Author(s): Lasarzik I, Winkelheide U, Stallmann S, Orth C, Schneider A,
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Abstract BACKGROUND: Postischemic endogenous neurogenesis can be dose-dependently modulated by volatile anesthetics. The intravenous anesthetic propofol is used during operations with a risk of cerebral ischemia, such as neurosurgery, cardiac surgery, and vascular surgery. The effects of propofol on neurogenesis are unknown and, therefore, the object of this study. METHODS: Eighty male Sprague-Dawley rats were randomly assigned to treatment groups with propofol administration for 3 h: 36 mg x kg(-1) x h(-1) propofol with or without cerebral ischemia and 72 mg x kg(-1) x h(-1) propofol with or without cerebral ischemia. In addition, 7 rats with propofol administration for 6 h and 14 treatment-naive rats were investigated. Forebrain ischemia was induced by bilateral carotid artery occlusion and hemorrhagic hypotension. Animals received 5-bromo-2-deoxyuridine for 7 days. 5-Bromo-2-deoxyuridine-positive neurons were counted in the dentate gyrus after 9 and 28 days. Spatial learning in the Barnes maze and histopathologic damage of the hippocampus were analyzed. RESULTS: Propofol revealed no impact on basal neurogenesis. Cerebral ischemia increased the amount of new neurons. After 28 days, neurogenesis significantly increased in animals with low-dose propofol administered during cerebral ischemia compared with naive animals, whereas no significant difference was observed in animals with high-dose propofol during ischemia. Neuronal damage in the CA3 region was increased at 28 days with high-dose propofol. Postischemic deficits in spatial learning were not affected by propofol. CONCLUSIONS: Independent effects of propofol are difficult to ascertain. Peri-ischemic propofol administration may exert secondary effects on neurogenesis by modulating the severity of histopathologic injury and thereby regenerative capacity of the hippocampus.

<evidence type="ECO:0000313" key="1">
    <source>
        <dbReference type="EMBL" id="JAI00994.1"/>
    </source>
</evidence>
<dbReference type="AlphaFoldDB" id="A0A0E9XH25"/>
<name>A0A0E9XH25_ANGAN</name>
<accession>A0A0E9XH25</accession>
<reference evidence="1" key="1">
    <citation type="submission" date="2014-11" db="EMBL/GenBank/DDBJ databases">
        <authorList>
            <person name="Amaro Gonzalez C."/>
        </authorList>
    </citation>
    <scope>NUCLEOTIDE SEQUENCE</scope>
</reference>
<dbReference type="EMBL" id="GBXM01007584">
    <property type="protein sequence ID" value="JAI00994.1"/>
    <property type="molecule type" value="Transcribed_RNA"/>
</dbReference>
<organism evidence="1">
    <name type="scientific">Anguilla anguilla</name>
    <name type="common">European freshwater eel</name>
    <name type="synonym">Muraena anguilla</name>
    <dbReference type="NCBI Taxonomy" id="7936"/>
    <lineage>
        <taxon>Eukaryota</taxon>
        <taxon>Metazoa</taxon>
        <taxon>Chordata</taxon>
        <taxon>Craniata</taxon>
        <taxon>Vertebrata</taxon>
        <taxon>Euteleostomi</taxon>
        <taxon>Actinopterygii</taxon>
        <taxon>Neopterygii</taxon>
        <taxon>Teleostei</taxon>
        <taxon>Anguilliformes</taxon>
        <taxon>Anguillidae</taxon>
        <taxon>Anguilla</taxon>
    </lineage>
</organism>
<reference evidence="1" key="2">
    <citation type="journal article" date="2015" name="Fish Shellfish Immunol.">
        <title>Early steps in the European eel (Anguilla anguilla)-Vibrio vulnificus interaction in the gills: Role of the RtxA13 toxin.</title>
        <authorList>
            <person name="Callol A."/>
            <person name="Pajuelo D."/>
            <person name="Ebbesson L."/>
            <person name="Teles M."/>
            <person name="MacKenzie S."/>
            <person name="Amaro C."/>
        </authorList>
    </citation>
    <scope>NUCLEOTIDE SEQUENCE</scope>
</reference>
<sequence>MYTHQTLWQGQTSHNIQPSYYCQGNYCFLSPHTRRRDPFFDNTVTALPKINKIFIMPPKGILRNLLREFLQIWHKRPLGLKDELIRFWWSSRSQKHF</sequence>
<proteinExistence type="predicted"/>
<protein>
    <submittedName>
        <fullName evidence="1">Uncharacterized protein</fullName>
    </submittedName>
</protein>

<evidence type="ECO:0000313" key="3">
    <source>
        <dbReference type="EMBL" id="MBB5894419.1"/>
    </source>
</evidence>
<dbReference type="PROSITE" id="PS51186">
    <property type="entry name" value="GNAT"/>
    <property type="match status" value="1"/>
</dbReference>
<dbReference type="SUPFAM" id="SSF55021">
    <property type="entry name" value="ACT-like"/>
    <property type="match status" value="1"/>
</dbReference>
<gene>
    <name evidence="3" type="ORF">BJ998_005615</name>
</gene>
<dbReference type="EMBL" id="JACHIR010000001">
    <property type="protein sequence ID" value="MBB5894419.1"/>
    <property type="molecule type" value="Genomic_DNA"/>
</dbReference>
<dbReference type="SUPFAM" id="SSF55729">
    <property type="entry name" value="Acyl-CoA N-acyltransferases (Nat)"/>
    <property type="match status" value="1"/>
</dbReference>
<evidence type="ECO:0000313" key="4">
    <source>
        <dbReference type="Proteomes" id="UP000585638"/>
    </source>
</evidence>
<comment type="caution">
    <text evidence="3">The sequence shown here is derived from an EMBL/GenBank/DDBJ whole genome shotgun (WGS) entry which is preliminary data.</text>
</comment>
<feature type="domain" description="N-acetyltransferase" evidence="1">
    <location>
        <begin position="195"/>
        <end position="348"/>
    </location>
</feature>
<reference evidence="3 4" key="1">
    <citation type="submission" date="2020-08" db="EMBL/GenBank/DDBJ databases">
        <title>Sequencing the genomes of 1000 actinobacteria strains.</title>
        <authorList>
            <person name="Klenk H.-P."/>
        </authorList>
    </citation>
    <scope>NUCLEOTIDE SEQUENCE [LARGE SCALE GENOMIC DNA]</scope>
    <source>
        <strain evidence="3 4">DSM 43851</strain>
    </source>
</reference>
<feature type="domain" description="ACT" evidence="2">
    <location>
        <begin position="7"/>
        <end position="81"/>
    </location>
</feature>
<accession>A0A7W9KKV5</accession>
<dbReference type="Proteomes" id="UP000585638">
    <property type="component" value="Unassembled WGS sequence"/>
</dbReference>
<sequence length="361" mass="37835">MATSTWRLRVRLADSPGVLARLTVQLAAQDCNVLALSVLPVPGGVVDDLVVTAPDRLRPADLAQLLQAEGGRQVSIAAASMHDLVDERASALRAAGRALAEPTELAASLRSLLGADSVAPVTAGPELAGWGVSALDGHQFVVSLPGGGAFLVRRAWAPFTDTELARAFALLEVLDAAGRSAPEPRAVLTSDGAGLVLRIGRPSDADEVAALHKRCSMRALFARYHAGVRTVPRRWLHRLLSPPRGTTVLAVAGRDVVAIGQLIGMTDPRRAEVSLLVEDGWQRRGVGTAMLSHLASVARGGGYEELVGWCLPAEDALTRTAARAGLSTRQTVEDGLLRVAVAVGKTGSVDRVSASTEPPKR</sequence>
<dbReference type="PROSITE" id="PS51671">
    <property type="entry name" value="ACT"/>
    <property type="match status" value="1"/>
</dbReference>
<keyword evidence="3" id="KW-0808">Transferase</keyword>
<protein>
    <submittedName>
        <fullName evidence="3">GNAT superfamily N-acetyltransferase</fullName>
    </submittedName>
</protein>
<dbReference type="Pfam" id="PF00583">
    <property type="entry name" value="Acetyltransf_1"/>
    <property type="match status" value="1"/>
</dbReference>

This article was published in Anesthesiology
and referenced in Translational Medicine